Step 1: we observe that the price of anarchy computed over the family of games is the same of the price of anarchy over a reduced family of games, denoted with , where the feasible set of every player only contains two allocations: worst-performing equilibrium and optimal allocation, that is , and definition (6) becomes

where we have constrained to be an equilibrium. We do not include the additional constraints requiring to be the worst-performing equilibrium and to provide the highest welfare. Taking the infimum over will ensure this.

Step 2: we show that the price of anarchy over the class of games remains unchanged if we introduce the additional constraint . Thus (6) reduces to

(18)

Step 3: we relax the previous program as in the following

(19)

where the equilibrium constraints (one per each player) have been substituted by their sum. The main difficulty appearing in (19) is in how to describe an instance and on how to compute the infimum over all such infinite instances. To do so, we note that the objective function and the constraints appearing in (19) can be encoded using only the parameters (see the proof). This trasnforms (19) to the program (17) appearing in Theorem 2.
Step 4: We finally show that the relaxation introduced in Step 3 is tight. Thus, the price of anarchy is the solution of (17).

Iv-C The dual reformulation

Thanks to strong duality, it suffices to solve the dual program of (17) to compute . For this purpose, let

and note that contains all the integer points on the planes , , , bounding . While the dual program should feature two scalar decision variables and constraints, the following theorem shows how to reduce the number of constraints to only . The goal is to progress towards an explicit expression for .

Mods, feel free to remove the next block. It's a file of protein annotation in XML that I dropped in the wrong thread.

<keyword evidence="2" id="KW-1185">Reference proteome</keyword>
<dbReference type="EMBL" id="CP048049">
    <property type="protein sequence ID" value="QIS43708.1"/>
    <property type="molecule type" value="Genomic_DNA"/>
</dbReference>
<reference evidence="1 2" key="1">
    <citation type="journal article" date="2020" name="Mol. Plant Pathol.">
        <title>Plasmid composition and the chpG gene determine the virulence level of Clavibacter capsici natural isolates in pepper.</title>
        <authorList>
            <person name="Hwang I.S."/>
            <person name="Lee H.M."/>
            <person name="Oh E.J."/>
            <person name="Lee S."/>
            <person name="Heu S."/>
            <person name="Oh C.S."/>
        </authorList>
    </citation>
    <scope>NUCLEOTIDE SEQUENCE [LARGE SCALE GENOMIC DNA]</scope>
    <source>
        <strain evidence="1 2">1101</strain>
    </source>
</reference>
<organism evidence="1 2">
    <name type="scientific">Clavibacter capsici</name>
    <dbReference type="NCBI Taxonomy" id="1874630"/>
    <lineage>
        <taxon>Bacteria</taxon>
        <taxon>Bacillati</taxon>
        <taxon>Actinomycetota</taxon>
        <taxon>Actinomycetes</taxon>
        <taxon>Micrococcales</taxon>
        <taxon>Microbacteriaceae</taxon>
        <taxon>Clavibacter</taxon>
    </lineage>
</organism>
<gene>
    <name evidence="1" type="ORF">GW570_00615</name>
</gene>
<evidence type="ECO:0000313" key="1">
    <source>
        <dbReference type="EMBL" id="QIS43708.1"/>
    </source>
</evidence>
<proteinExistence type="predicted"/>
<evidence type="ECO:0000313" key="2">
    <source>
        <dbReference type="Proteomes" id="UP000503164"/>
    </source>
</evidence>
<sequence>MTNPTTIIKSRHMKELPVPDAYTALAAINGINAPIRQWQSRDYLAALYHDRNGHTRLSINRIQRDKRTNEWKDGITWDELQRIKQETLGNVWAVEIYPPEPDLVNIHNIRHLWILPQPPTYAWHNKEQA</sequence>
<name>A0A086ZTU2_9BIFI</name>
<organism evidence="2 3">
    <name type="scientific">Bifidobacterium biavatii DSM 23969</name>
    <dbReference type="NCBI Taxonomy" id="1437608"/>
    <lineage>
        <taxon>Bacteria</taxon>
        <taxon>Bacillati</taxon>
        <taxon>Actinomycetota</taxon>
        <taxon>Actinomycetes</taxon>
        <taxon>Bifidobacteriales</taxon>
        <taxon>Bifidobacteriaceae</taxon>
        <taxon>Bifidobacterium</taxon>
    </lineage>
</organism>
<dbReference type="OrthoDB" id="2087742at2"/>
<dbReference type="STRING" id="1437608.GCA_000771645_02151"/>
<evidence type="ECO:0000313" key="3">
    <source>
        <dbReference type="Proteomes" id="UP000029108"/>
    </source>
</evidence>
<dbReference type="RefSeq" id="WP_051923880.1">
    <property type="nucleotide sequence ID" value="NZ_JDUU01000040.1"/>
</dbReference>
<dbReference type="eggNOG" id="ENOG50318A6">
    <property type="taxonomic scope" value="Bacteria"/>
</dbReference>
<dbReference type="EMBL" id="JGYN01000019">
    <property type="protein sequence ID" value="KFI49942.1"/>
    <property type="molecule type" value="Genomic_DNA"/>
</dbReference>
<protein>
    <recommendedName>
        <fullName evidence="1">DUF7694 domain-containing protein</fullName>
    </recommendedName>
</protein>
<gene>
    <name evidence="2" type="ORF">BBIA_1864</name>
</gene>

Theorem 3 (Dual reformulation of ).

Let be a welfare basis function, and let .

  • If , then for any .

  • If instead , , then , where is the (finite) value of the following program

    (20)

The proof of the previous theorem (reported in the Appendix) suggests that a further simplification can be made when is non-increasing for all . In this case the number of constraints reduces to , as detailed next.

Corollary 1.

Let be a welfare basis function, and let with .

  • If is non-increasing , then , where

    (21)
  • If additionally , then

Mimicking the proof of the Corollary 1 (see the Appendix), it is possible to obtain a similar result when is non-decreasing. The result is not included due to space limitations.

Remark 1.

If the optimal value is known a priori, as in the second statement of Corollary 1, the price of anarchy can be computed explicitly from (21) as the maximum between real numbers depending on the entries of and . To see this, divide both sides of the constraints in (21) by for . The solution is then found as the maximum of the resulting right hand side, with a corresponding value of

(22)